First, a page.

- As an app installation, in order to take actions on behalf of itself. For more information, see "Authenticating as a GitHub App installation."
- On behalf of a user, in order to attribute actions to a user. For more information, see "Authenticating with a GitHub App on behalf of a user."
If you are using GitHub's official Octokit.js library, you can use the built-in
Review the differences in rate limits between OAuth apps and GitHub Apps. GitHub Apps use sliding rules for rate limits, which can increase based on the number of repositories and number of users in the organization. For more information, see "Rate limits for GitHub Apps."
If possible, consider using conditional requests and subscribing to webhooks instead of polling to help you stay within rate limits. For more information about conditional requests, see "Resources in the REST API." For more information about using webhooks with your GitHub App, see "Using webhooks with GitHub Apps" and "Building a GitHub App that responds to webhook events."
Test your new GitHub App to make sure that your code works as expected.
If you want other accounts to be able to use your new GitHub App, make sure that your app is public. If you want to make your GitHub App more discoverable, list your app in GitHub Marketplace. For more information, see "About GitHub Marketplace for apps" and "Making a GitHub App public or private."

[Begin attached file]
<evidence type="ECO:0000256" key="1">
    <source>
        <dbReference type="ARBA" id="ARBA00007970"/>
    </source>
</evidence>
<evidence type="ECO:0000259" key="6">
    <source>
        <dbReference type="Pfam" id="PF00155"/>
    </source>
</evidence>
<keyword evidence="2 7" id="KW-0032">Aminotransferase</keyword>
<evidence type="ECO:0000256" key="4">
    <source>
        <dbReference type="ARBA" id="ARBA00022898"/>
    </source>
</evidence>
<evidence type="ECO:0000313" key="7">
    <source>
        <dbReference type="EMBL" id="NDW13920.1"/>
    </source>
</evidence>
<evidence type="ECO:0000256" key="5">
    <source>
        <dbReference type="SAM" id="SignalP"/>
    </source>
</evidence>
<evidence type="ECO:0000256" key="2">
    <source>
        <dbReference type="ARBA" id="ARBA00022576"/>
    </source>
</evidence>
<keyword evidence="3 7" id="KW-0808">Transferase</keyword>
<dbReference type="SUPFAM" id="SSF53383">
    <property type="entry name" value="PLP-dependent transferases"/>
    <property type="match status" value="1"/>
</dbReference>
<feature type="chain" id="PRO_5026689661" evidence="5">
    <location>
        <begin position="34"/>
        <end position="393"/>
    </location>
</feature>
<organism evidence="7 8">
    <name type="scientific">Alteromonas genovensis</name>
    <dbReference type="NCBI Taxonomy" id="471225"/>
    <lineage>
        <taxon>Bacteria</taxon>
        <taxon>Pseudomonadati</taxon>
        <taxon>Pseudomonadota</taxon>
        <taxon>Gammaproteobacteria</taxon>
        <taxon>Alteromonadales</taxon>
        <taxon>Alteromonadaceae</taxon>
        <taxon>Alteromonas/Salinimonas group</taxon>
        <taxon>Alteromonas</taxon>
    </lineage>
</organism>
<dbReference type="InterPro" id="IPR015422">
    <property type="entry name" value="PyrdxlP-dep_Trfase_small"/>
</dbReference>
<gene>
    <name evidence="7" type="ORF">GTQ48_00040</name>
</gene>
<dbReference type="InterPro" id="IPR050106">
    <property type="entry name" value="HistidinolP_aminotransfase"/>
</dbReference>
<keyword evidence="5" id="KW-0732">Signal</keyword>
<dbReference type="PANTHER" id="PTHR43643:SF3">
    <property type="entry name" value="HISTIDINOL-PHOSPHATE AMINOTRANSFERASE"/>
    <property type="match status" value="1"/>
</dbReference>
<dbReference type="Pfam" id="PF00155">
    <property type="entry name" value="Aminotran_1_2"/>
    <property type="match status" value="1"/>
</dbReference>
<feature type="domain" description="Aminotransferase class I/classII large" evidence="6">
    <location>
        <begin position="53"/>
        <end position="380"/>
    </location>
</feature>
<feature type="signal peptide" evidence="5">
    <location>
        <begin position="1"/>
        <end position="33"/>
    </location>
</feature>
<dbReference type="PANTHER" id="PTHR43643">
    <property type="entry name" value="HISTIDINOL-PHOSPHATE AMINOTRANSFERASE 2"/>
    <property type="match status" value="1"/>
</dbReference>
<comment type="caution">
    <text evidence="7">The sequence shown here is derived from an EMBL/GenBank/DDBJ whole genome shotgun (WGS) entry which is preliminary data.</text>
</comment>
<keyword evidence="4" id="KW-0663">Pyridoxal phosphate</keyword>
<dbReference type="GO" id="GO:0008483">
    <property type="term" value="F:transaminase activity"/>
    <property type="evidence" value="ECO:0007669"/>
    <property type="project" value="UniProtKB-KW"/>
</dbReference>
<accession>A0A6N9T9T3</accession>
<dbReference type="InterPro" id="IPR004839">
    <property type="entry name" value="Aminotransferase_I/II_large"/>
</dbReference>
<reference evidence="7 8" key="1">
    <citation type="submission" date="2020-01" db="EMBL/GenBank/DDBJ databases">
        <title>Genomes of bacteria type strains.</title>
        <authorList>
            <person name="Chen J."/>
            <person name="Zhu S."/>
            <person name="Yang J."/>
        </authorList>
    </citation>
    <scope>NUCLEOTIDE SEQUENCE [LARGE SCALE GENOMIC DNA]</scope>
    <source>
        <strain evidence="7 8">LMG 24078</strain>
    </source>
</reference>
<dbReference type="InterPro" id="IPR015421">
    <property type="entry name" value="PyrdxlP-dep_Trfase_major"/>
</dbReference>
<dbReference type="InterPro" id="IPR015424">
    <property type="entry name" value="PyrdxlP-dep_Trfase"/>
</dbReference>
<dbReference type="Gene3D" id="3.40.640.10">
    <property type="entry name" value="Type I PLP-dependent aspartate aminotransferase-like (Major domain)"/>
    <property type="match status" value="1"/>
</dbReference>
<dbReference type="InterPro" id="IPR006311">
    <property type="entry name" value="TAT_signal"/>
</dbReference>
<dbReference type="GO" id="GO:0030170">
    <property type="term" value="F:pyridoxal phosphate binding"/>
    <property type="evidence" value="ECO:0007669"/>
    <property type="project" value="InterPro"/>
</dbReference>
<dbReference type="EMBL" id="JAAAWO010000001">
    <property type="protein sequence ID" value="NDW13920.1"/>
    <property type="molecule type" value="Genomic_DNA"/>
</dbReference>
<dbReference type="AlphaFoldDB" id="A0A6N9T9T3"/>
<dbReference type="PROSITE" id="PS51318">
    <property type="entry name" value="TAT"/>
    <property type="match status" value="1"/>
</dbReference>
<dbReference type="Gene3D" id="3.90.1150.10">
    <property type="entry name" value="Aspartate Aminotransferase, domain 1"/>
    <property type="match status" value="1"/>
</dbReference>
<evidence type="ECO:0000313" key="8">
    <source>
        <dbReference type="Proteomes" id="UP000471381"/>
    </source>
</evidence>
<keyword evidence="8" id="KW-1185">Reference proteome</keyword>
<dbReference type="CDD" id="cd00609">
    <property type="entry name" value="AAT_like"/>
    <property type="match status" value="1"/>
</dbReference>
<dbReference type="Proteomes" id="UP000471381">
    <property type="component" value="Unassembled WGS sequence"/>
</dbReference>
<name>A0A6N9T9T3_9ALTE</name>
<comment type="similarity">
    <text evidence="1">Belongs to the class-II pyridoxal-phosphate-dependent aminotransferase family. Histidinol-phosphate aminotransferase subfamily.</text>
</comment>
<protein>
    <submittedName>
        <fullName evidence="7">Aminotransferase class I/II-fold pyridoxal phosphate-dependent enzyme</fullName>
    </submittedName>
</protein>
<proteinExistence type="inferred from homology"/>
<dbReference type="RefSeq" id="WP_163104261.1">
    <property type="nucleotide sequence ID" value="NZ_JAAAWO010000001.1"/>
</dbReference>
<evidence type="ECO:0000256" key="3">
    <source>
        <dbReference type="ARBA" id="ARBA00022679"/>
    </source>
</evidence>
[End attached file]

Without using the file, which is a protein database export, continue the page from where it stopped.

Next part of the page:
Once your new GitHub App is ready, instruct users of your old OAuth app to migrate to your new GitHub App. There is not a way to automatically migrate your users. Each user must install and/or authorize your GitHub App on their own.
As the app owner, you should include calls to action to encourage your users to install/authorize the new GitHub App and revoke authorization for the old OAuth app. You should also update any documentation or user interface elements.
If you want your GitHub App to make API requests on behalf of itself or access organization or repository resources, the user must install your GitHub App. When a user installs a GitHub App on their account or organization, they choose which repositories the app can access, and they grant the app the organization and repository permissions that it requested.
To help your users install your GitHub App, you can add a link to your app's webpage that users can click to install the GitHub App. The format of the install URL is
YOUR_APP_NAME with the sluggified name of your GitHub App, which you can find in the "Public link" field on the settings page for your GitHub App.
To pre-select any repositories your OAuth app had access to, you can append
/permissions and query parameters to the install URL. This helps users grant your GitHub App access to repositories that your OAuth app already has access to. The query parameters are:
suggested_target_id: The ID of the user or organization that is installing your GitHub App. This parameter is required.